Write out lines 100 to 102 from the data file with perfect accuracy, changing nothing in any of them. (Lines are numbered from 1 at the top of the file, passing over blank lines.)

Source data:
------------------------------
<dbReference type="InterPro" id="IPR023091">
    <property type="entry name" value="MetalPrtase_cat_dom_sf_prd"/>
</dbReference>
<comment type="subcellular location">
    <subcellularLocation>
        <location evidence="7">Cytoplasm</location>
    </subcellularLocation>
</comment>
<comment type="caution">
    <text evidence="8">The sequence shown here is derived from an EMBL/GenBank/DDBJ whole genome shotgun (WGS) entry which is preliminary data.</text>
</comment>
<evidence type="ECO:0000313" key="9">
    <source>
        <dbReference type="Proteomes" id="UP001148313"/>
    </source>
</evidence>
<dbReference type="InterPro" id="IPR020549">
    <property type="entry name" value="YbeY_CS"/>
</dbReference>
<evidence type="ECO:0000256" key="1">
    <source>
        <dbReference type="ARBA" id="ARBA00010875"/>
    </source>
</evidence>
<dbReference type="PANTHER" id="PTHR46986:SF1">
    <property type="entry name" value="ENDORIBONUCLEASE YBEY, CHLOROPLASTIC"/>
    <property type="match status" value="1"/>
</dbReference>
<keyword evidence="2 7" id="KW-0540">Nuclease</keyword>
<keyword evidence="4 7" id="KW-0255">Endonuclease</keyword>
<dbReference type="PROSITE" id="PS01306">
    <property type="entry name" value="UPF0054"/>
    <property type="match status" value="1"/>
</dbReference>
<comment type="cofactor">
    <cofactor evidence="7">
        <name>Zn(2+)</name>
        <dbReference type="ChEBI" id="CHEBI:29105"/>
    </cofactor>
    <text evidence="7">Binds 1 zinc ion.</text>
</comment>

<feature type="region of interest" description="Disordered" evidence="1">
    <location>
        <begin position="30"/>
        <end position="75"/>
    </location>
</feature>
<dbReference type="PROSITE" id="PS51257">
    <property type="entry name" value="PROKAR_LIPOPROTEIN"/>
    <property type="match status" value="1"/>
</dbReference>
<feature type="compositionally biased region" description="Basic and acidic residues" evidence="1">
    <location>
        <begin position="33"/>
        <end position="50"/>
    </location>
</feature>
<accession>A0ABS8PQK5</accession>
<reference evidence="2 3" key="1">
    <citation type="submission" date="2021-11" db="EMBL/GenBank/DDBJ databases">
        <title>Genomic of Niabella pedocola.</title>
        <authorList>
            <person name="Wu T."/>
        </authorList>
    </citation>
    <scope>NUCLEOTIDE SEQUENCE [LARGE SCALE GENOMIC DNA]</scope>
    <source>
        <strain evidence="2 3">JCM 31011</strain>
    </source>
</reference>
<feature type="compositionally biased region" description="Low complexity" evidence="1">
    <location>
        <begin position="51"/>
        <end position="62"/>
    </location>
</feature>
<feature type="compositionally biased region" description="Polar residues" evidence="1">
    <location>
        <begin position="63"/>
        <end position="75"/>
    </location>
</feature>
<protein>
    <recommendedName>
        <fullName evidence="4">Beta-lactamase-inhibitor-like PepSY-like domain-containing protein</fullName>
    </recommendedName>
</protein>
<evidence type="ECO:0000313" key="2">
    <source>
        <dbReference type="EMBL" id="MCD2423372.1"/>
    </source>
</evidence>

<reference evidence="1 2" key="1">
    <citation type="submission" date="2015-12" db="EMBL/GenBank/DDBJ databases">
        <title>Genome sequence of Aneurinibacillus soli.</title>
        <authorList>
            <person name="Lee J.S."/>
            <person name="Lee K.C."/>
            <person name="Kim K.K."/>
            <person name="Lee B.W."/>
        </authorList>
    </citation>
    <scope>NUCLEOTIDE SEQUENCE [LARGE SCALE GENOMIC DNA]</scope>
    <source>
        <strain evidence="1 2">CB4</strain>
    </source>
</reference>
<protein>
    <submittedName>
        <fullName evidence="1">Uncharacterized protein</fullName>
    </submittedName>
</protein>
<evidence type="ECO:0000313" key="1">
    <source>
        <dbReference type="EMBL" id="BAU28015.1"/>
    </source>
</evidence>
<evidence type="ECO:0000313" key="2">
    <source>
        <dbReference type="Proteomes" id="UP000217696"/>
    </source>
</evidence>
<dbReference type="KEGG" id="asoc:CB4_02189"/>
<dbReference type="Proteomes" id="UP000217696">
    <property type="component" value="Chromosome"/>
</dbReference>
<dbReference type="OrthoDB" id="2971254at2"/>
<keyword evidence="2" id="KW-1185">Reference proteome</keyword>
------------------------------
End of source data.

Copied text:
            <person name="Lee B.W."/>
        </authorList>
    </citation>